`ekan samu wure! Which though not the real meaning literally means I have found the place drop me here or am getting off here n Hausa language a popular language spoken in Northern part of Nigeria and some part of Africa it is a daily phrase you hear if you commute through the public transport system. That phrase seems to be the shout of African youths as regard the reality of illiteracy, we are shouting, we are tired please drop us from this carry along and non-inclusive policy on all matters that concerns young people. Whereas few people dispute youths’ right to education, few efforts are made to ensure that youths actually benefit from education services.
I have grown up to know that education does not save you from deception, even at that it is still the only way out of oppression anyway. I know no system is perfect but here at home in Africa we must stop using that as an excuse to cut off a generational consciousness, because it is only a generational consciousness powered through education that can bring about the desired impact when young people get leadership power or get into places of influence.
I once read it somewhere that we have no future without children; worst of all what kind of future we would have with children without any form of education, I have witnessed a few crises both political and tribal here in Nigeria and those that used as fighters are young people with no education. I see children that are religiously confused both Muslim and Christian and worst of all those that do not belief in anything and they are more in number and can be bought over by the highest bidder because they have no means of livelihood. They do not understand how a civilized society works; they wake-up with no life goal; football viewing centres is their homes. However all this have to change, we as young people are saying youths are more of an asset, not really beneficiary of developmental project, like it seems now.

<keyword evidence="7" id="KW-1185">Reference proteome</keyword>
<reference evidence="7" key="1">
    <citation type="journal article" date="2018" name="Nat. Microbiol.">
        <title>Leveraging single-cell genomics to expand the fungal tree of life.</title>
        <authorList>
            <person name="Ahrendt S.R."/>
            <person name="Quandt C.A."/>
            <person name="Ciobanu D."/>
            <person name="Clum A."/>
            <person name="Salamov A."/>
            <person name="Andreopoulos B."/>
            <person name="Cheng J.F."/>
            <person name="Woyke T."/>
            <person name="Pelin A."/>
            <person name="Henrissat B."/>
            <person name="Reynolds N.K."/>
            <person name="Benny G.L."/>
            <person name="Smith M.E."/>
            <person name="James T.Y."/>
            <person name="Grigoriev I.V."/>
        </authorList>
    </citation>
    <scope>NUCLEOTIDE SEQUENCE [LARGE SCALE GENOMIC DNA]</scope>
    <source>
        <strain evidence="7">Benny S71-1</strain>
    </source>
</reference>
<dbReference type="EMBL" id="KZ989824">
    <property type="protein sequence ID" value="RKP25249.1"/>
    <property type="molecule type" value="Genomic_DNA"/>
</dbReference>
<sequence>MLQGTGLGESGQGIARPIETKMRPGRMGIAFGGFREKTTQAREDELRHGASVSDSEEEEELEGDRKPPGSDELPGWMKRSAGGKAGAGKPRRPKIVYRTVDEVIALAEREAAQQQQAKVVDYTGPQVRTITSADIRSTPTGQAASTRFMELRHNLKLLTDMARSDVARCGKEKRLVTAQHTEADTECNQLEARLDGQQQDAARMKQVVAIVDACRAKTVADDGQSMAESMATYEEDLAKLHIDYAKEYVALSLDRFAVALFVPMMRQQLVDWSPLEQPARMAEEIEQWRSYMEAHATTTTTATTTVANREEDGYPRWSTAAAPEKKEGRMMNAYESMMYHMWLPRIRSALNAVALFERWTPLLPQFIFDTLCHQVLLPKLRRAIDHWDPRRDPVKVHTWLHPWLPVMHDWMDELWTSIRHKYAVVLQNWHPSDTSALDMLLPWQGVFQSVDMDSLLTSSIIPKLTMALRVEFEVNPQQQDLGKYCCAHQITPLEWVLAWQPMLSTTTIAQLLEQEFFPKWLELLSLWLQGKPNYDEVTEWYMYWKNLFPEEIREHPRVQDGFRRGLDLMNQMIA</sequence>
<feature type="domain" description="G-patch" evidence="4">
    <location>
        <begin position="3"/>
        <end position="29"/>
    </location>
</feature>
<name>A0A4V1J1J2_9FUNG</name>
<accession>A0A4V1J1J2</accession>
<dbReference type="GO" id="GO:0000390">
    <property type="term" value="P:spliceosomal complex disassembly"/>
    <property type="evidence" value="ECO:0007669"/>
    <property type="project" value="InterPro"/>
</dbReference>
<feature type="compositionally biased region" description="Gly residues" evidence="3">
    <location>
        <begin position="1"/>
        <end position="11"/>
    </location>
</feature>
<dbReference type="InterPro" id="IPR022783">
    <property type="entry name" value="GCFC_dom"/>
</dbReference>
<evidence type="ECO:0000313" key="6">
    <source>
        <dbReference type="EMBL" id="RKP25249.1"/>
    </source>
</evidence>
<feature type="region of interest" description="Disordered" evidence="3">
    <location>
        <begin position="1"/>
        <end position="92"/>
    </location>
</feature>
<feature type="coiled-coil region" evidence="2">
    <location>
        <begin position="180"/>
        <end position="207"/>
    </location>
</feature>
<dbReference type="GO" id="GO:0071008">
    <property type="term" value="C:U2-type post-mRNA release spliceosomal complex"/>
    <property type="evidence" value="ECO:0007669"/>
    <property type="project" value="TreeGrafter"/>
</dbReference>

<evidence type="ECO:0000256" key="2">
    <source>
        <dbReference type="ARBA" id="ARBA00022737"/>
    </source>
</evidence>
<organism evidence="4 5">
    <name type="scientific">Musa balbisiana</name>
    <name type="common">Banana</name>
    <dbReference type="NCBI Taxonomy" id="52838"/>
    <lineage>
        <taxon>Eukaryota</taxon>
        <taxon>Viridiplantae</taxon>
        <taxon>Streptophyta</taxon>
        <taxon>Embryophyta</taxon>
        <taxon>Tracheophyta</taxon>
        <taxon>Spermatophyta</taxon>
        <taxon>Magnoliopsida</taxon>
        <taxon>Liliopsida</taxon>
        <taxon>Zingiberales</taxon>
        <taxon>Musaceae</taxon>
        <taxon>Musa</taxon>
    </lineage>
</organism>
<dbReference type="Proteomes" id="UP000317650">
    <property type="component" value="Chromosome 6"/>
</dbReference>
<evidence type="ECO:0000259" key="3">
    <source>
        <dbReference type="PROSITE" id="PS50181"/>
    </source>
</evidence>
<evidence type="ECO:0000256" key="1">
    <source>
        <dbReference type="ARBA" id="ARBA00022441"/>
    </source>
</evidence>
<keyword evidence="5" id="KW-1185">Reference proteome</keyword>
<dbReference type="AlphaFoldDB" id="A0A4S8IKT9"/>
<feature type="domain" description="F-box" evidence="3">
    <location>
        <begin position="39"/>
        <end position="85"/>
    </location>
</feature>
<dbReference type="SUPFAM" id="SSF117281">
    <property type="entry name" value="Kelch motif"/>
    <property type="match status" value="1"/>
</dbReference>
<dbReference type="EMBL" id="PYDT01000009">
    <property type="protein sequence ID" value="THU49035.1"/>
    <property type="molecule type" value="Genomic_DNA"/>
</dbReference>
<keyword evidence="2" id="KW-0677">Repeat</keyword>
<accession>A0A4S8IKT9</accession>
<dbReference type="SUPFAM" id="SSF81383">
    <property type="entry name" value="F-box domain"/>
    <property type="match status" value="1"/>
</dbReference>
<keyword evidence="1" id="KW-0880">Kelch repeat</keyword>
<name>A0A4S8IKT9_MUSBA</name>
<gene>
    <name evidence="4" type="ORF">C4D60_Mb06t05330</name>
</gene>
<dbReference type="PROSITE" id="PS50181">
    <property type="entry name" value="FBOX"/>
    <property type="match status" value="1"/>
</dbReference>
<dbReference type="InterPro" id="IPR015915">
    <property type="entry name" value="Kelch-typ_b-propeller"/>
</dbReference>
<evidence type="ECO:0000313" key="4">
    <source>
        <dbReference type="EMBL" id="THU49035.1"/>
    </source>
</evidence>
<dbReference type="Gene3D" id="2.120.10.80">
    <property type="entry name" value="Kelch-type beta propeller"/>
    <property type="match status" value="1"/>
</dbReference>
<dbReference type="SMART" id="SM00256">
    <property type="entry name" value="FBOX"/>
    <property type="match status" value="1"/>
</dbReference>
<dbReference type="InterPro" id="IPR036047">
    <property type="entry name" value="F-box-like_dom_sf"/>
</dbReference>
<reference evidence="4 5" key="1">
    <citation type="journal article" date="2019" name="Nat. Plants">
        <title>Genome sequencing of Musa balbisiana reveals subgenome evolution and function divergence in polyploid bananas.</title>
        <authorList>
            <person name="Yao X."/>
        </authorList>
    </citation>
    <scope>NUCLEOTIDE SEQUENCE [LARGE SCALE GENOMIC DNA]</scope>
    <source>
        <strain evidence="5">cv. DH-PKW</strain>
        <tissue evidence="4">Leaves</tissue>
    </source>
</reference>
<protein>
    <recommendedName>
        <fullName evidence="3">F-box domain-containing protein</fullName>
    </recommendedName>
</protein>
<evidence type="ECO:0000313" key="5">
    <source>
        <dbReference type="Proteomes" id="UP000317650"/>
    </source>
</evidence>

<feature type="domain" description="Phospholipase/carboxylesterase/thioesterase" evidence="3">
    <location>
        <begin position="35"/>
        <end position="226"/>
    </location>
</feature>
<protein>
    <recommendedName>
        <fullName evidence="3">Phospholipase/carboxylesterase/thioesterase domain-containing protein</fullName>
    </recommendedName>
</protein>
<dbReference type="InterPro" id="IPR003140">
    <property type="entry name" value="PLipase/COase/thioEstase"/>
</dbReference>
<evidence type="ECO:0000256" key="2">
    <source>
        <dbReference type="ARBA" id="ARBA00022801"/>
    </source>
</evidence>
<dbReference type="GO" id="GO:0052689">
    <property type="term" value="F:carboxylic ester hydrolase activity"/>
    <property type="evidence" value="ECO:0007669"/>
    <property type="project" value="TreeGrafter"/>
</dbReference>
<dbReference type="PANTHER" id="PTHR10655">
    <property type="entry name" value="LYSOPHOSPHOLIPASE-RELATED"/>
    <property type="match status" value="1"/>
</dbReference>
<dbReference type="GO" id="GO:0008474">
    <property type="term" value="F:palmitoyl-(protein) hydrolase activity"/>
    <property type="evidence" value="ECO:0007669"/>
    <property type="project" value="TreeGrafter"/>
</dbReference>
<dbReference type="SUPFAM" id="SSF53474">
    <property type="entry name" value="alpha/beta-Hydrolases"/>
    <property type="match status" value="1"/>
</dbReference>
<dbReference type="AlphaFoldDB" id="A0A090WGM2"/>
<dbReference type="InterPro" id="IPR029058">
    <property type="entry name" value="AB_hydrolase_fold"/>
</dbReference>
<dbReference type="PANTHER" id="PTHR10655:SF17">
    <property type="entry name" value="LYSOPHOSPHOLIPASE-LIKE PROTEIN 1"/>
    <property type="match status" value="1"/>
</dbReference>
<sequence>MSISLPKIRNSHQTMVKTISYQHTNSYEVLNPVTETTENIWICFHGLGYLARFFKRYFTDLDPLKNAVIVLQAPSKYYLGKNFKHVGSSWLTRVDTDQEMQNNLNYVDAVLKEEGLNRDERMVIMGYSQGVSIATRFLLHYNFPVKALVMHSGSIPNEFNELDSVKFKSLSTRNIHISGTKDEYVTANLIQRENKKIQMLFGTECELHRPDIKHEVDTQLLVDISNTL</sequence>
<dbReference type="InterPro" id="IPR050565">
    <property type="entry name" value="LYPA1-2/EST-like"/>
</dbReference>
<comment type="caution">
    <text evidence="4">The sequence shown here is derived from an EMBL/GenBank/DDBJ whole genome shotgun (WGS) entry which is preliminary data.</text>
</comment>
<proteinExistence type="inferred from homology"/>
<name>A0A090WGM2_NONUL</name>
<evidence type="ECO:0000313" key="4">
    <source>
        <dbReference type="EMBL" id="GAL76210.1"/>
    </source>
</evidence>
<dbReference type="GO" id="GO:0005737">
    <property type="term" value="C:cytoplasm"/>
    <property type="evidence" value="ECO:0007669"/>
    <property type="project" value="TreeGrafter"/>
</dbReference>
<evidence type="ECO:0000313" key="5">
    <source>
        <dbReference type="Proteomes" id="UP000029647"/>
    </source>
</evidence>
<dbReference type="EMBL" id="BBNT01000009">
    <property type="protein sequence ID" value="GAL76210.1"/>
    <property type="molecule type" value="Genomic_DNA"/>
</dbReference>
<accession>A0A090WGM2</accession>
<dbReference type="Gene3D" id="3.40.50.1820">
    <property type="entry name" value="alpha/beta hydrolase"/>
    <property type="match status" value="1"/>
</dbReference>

In over 15 years of serving humanity through volunteering for youthful causes from educational outreach to psychosocial health issues among youths, am a living witness to what education at whatever level can do, and when combined with life skills training, then you are creating a generation that would do wonders. From my activeness as a volunteer I came into leadership position as the youth coordinator in 2002, representing the youth on the management board of the Red Cross society in my region, (Benue) it was in this position, that I learnt the first lesson of youth participation, that is there is no place for the youth in leadership, not because we cannot lead but because the adult that failed in their youth, are afraid of what ‘I do not know’, so for youths to earn their place at the top, they must bring innovative ideas to the table, this I did through an inert embodiment of a balance necessary to learn quickly and perform exceptionally in new, challenging environments. Adding enthusiastic desire to take any initiative and being hard working; you must learn to put them at ease, while with you. We have to be genuine, optimistic and have a confident personality, with well-developed leadership skills, and have ways to engage challenges and challenge self and others to work collaboratively and approach issues in an innovative ways; these were the virtues that earned me a place among the ‘strong and mighty at that level’. I would not have done that, if I was not priviledged to have gotten some form of education and training.